We’re all vulnerable.
Everyone who walks in the church door can be helped or hurt in what happens during the next hour. Whether saint or sinner, preacher or pew-sitter, oldtimer or newcomer, child or geezer, everyone is vulnerable and should be treated respectfully, faithfully, carefully.
No one in the church family is more vulnerable than the pastor’s wife.
She is the key figure in the life of the pastor and plays the biggest role in his success or failure. (Note: I am fully aware that in some churches the pastor is a woman. In such cases, what follows would hardly pertain to her household.)
And yet, many churches treat her as an unpaid employee, an uncalled assistant pastor, an always-available office volunteer, a biblical expert and a psychological whiz.
She is almost always a reliable helper as well as an under-appreciated servant.
You might not think so, but she is the most vulnerable person in the building. That is to say, she is the single most likely person to become the victim of malicious gossip, sneaky innuendo, impossible expectations and pastoral frustrations.
The pastor’s wife can be hurt in a hundred ways—through attacks on her husband, her children, herself. Her pain is magnified by one great reality: She cannot fight back.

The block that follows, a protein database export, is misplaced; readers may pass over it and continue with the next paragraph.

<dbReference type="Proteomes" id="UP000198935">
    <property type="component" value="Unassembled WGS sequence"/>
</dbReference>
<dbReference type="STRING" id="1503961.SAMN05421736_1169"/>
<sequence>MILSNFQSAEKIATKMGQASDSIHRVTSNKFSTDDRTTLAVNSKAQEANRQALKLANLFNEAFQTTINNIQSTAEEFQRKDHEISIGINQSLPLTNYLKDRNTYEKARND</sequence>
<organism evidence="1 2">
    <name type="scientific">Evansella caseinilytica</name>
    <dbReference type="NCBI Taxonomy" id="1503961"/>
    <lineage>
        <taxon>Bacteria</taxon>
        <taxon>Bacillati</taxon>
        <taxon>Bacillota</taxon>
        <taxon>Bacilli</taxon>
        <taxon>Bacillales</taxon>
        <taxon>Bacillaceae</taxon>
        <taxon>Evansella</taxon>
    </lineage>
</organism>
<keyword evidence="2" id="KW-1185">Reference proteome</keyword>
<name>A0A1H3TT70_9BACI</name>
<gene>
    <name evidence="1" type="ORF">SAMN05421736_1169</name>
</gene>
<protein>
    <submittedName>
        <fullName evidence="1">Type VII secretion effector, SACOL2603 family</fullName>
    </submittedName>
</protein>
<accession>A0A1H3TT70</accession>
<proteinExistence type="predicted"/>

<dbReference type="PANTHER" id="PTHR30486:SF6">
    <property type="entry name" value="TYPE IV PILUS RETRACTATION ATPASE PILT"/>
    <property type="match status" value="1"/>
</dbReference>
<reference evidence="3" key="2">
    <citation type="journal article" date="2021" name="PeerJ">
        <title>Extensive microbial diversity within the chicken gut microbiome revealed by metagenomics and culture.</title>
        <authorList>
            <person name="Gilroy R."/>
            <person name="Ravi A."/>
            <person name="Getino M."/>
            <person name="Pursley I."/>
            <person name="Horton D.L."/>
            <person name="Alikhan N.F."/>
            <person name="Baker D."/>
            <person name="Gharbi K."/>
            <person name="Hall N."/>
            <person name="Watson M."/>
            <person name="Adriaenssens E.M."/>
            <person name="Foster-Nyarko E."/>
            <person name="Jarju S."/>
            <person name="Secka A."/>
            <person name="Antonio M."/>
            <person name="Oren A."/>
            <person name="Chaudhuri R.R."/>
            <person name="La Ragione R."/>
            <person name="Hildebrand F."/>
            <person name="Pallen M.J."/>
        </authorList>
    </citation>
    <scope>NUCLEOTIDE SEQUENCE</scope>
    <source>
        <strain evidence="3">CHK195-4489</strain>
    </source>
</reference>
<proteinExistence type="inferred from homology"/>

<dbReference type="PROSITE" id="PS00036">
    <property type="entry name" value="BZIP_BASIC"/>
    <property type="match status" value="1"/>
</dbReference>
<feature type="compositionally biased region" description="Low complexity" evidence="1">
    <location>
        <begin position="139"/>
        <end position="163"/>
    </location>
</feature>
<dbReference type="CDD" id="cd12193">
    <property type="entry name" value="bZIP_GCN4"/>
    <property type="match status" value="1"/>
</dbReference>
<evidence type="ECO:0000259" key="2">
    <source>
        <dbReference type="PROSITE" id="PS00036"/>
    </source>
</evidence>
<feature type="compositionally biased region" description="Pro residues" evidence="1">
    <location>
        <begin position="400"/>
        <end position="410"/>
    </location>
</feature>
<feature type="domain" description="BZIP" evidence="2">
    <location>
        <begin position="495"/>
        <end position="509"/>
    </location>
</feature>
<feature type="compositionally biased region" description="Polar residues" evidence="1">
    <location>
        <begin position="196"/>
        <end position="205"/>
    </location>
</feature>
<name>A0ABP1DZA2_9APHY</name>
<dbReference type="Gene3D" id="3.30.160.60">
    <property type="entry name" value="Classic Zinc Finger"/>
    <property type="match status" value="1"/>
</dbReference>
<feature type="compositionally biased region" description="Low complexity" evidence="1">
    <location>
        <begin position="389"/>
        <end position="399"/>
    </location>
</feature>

She cannot give a certain member a piece of her mind for criticizing the pastor’s children, cannot straighten out the deacon who is making life miserable for her husband, cannot stand up to the finance committee who, once again, failed to approve a needed raise, or the building and grounds committee that postponed repair work on the pastorium.
She has to take it in silence, most of the time.
It takes the best Christian in the church to be a pastor’s wife and pull it off. And that’s the problem: In most cases, she’s pretty much the same kind of Christian as everyone else. When the enemy attacks, she bleeds.
The pastor’s wife has no say-so in how the church is run and receives no pay, yet she has a lot to do with whether her husband gets called to that church and succeeds once he arrives.
That’s why I counsel pastors to include with their resume a photo of their family. The search committee will want to see the entire family, particularly the pastor’s wife, and will try to envision whether they would “fit” in “our” church.
The pastor’s wife occupies no official position, was not the object of a church vote and gives no regular reports to the congregation on anything. And yet, no one person in the church is more influential in making the pastor a success—or a resounding failure—than she.